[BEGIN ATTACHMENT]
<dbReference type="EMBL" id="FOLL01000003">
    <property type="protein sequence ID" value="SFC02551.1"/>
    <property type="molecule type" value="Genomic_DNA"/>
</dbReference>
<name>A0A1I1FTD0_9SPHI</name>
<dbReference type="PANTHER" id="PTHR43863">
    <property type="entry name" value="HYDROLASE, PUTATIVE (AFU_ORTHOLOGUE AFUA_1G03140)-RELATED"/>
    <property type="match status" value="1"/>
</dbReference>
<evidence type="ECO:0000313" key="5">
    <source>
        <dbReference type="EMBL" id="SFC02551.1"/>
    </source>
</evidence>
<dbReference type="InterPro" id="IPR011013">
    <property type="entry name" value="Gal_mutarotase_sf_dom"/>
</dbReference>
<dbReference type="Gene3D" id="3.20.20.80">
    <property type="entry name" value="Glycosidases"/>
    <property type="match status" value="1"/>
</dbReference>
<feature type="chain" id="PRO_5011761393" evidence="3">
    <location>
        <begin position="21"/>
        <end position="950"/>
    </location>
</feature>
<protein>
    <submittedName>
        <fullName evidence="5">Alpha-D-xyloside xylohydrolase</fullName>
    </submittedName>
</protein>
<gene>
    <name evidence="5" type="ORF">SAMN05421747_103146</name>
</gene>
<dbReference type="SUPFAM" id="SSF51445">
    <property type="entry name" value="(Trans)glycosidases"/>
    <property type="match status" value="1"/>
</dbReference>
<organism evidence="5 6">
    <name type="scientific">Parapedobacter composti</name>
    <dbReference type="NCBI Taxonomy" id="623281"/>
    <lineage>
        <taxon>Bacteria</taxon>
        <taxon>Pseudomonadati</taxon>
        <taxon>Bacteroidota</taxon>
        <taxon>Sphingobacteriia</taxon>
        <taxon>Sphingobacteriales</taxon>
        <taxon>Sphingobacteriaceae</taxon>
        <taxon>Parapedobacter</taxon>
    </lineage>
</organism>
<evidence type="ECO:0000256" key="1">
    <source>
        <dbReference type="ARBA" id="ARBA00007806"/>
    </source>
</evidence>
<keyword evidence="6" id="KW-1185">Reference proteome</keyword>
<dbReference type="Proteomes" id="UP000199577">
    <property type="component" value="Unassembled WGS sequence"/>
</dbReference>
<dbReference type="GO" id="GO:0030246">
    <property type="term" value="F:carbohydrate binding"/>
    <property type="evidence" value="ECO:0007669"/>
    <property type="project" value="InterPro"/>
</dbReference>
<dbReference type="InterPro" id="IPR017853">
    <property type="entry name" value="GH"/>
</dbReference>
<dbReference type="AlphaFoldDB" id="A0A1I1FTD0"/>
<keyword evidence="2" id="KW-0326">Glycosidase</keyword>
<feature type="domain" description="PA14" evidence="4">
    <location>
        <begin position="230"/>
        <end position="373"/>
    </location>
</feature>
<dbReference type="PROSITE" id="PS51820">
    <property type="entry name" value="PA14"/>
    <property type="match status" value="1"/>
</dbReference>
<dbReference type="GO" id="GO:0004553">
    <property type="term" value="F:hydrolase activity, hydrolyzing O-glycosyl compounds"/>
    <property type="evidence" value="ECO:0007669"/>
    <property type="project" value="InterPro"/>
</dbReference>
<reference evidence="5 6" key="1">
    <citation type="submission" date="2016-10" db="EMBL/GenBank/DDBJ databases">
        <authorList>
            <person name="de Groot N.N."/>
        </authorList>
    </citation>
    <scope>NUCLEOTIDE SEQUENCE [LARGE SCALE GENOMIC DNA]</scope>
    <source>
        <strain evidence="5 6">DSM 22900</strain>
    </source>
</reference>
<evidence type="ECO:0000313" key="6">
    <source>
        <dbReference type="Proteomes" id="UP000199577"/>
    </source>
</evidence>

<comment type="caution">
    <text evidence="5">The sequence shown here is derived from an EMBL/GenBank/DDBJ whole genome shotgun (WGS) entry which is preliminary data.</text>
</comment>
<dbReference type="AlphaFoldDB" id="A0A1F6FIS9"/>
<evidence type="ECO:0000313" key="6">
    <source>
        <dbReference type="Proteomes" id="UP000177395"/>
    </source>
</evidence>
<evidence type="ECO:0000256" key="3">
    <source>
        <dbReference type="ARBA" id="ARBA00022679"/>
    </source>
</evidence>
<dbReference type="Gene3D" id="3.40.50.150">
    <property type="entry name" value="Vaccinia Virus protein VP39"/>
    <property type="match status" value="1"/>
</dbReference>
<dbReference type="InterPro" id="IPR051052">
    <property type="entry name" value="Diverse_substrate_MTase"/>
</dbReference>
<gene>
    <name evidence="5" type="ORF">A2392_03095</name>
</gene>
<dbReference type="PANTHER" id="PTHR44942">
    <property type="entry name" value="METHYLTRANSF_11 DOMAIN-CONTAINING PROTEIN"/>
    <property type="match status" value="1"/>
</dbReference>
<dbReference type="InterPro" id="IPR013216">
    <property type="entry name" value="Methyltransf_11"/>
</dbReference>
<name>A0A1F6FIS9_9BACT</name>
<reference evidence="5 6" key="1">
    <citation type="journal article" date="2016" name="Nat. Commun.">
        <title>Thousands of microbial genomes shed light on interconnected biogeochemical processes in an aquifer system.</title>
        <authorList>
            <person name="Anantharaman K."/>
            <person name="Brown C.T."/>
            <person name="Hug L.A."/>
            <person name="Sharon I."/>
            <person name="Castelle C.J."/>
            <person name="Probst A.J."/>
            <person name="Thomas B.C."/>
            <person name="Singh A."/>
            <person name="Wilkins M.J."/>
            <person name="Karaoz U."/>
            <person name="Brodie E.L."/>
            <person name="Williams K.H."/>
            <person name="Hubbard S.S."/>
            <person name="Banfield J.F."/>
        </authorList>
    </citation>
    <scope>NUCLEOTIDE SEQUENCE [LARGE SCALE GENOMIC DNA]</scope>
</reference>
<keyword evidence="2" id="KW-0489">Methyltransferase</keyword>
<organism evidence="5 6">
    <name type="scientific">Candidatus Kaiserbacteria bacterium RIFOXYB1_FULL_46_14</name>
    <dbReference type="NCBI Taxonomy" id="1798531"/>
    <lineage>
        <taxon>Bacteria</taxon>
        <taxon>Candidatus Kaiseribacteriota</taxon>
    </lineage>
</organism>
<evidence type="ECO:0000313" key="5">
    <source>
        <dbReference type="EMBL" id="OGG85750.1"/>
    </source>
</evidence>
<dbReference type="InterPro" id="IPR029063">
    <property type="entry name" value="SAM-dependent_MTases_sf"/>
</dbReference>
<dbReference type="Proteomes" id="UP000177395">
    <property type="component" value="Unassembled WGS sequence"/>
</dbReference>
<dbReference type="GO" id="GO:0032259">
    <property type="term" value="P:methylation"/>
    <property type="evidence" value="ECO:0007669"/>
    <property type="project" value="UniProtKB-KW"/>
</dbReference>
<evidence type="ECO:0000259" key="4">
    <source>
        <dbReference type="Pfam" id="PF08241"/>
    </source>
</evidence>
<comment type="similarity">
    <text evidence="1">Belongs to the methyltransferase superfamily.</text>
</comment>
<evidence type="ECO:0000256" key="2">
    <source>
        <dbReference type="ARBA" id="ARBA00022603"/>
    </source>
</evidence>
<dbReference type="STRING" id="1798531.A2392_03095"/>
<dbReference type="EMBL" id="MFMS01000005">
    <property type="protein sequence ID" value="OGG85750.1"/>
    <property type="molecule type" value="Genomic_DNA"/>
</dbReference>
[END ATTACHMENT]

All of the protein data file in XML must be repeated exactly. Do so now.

<dbReference type="EMBL" id="FOLL01000003">
    <property type="protein sequence ID" value="SFC02551.1"/>
    <property type="molecule type" value="Genomic_DNA"/>
</dbReference>
<name>A0A1I1FTD0_9SPHI</name>
<dbReference type="PANTHER" id="PTHR43863">
    <property type="entry name" value="HYDROLASE, PUTATIVE (AFU_ORTHOLOGUE AFUA_1G03140)-RELATED"/>
    <property type="match status" value="1"/>
</dbReference>
<evidence type="ECO:0000313" key="5">
    <source>
        <dbReference type="EMBL" id="SFC02551.1"/>
    </source>
</evidence>
<dbReference type="InterPro" id="IPR011013">
    <property type="entry name" value="Gal_mutarotase_sf_dom"/>
</dbReference>
<dbReference type="Gene3D" id="3.20.20.80">
    <property type="entry name" value="Glycosidases"/>
    <property type="match status" value="1"/>
</dbReference>
<feature type="chain" id="PRO_5011761393" evidence="3">
    <location>
        <begin position="21"/>
        <end position="950"/>
    </location>
</feature>
<protein>
    <submittedName>
        <fullName evidence="5">Alpha-D-xyloside xylohydrolase</fullName>
    </submittedName>
</protein>
<gene>
    <name evidence="5" type="ORF">SAMN05421747_103146</name>
</gene>
<dbReference type="SUPFAM" id="SSF51445">
    <property type="entry name" value="(Trans)glycosidases"/>
    <property type="match status" value="1"/>
</dbReference>
<organism evidence="5 6">
    <name type="scientific">Parapedobacter composti</name>
    <dbReference type="NCBI Taxonomy" id="623281"/>
    <lineage>
        <taxon>Bacteria</taxon>
        <taxon>Pseudomonadati</taxon>
        <taxon>Bacteroidota</taxon>
        <taxon>Sphingobacteriia</taxon>
        <taxon>Sphingobacteriales</taxon>
        <taxon>Sphingobacteriaceae</taxon>
        <taxon>Parapedobacter</taxon>
    </lineage>
</organism>
<evidence type="ECO:0000256" key="1">
    <source>
        <dbReference type="ARBA" id="ARBA00007806"/>
    </source>
</evidence>
<keyword evidence="6" id="KW-1185">Reference proteome</keyword>
<dbReference type="Proteomes" id="UP000199577">
    <property type="component" value="Unassembled WGS sequence"/>
</dbReference>
<dbReference type="GO" id="GO:0030246">
    <property type="term" value="F:carbohydrate binding"/>
    <property type="evidence" value="ECO:0007669"/>
    <property type="project" value="InterPro"/>
</dbReference>
<dbReference type="InterPro" id="IPR017853">
    <property type="entry name" value="GH"/>
</dbReference>
<dbReference type="AlphaFoldDB" id="A0A1I1FTD0"/>
<keyword evidence="2" id="KW-0326">Glycosidase</keyword>
<feature type="domain" description="PA14" evidence="4">
    <location>
        <begin position="230"/>
        <end position="373"/>
    </location>
</feature>
<dbReference type="PROSITE" id="PS51820">
    <property type="entry name" value="PA14"/>
    <property type="match status" value="1"/>
</dbReference>
<dbReference type="GO" id="GO:0004553">
    <property type="term" value="F:hydrolase activity, hydrolyzing O-glycosyl compounds"/>
    <property type="evidence" value="ECO:0007669"/>
    <property type="project" value="InterPro"/>
</dbReference>
<reference evidence="5 6" key="1">
    <citation type="submission" date="2016-10" db="EMBL/GenBank/DDBJ databases">
        <authorList>
            <person name="de Groot N.N."/>
        </authorList>
    </citation>
    <scope>NUCLEOTIDE SEQUENCE [LARGE SCALE GENOMIC DNA]</scope>
    <source>
        <strain evidence="5 6">DSM 22900</strain>
    </source>
</reference>
<evidence type="ECO:0000313" key="6">
    <source>
        <dbReference type="Proteomes" id="UP000199577"/>
    </source>
</evidence>

<comment type="caution">
    <text evidence="5">The sequence shown here is derived from an EMBL/GenBank/DDBJ whole genome shotgun (WGS) entry which is preliminary data.</text>
</comment>
<dbReference type="AlphaFoldDB" id="A0A1F6FIS9"/>
<evidence type="ECO:0000313" key="6">
    <source>
        <dbReference type="Proteomes" id="UP000177395"/>
    </source>
</evidence>
<evidence type="ECO:0000256" key="3">
    <source>
        <dbReference type="ARBA" id="ARBA00022679"/>
    </source>
</evidence>
<dbReference type="Gene3D" id="3.40.50.150">
    <property type="entry name" value="Vaccinia Virus protein VP39"/>
    <property type="match status" value="1"/>
</dbReference>
<dbReference type="InterPro" id="IPR051052">
    <property type="entry name" value="Diverse_substrate_MTase"/>
</dbReference>
<gene>
    <name evidence="5" type="ORF">A2392_03095</name>
</gene>
<dbReference type="PANTHER" id="PTHR44942">
    <property type="entry name" value="METHYLTRANSF_11 DOMAIN-CONTAINING PROTEIN"/>
    <property type="match status" value="1"/>
</dbReference>
<dbReference type="InterPro" id="IPR013216">
    <property type="entry name" value="Methyltransf_11"/>
</dbReference>
<name>A0A1F6FIS9_9BACT</name>
<reference evidence="5 6" key="1">
    <citation type="journal article" date="2016" name="Nat. Commun.">
        <title>Thousands of microbial genomes shed light on interconnected biogeochemical processes in an aquifer system.</title>
        <authorList>
            <person name="Anantharaman K."/>
            <person name="Brown C.T."/>
            <person name="Hug L.A."/>
            <person name="Sharon I."/>
            <person name="Castelle C.J."/>
            <person name="Probst A.J."/>
            <person name="Thomas B.C."/>
            <person name="Singh A."/>
            <person name="Wilkins M.J."/>
            <person name="Karaoz U."/>
            <person name="Brodie E.L."/>
            <person name="Williams K.H."/>
            <person name="Hubbard S.S."/>
            <person name="Banfield J.F."/>
        </authorList>
    </citation>
    <scope>NUCLEOTIDE SEQUENCE [LARGE SCALE GENOMIC DNA]</scope>
</reference>
<keyword evidence="2" id="KW-0489">Methyltransferase</keyword>
<organism evidence="5 6">
    <name type="scientific">Candidatus Kaiserbacteria bacterium RIFOXYB1_FULL_46_14</name>
    <dbReference type="NCBI Taxonomy" id="1798531"/>
    <lineage>
        <taxon>Bacteria</taxon>
        <taxon>Candidatus Kaiseribacteriota</taxon>
    </lineage>
</organism>
<evidence type="ECO:0000313" key="5">
    <source>
        <dbReference type="EMBL" id="OGG85750.1"/>
    </source>
</evidence>
<dbReference type="InterPro" id="IPR029063">
    <property type="entry name" value="SAM-dependent_MTases_sf"/>
</dbReference>
<dbReference type="Proteomes" id="UP000177395">
    <property type="component" value="Unassembled WGS sequence"/>
</dbReference>
<dbReference type="GO" id="GO:0032259">
    <property type="term" value="P:methylation"/>
    <property type="evidence" value="ECO:0007669"/>
    <property type="project" value="UniProtKB-KW"/>
</dbReference>
<evidence type="ECO:0000259" key="4">
    <source>
        <dbReference type="Pfam" id="PF08241"/>
    </source>
</evidence>
<comment type="similarity">
    <text evidence="1">Belongs to the methyltransferase superfamily.</text>
</comment>
<evidence type="ECO:0000256" key="2">
    <source>
        <dbReference type="ARBA" id="ARBA00022603"/>
    </source>
</evidence>
<dbReference type="STRING" id="1798531.A2392_03095"/>
<dbReference type="EMBL" id="MFMS01000005">
    <property type="protein sequence ID" value="OGG85750.1"/>
    <property type="molecule type" value="Genomic_DNA"/>
</dbReference>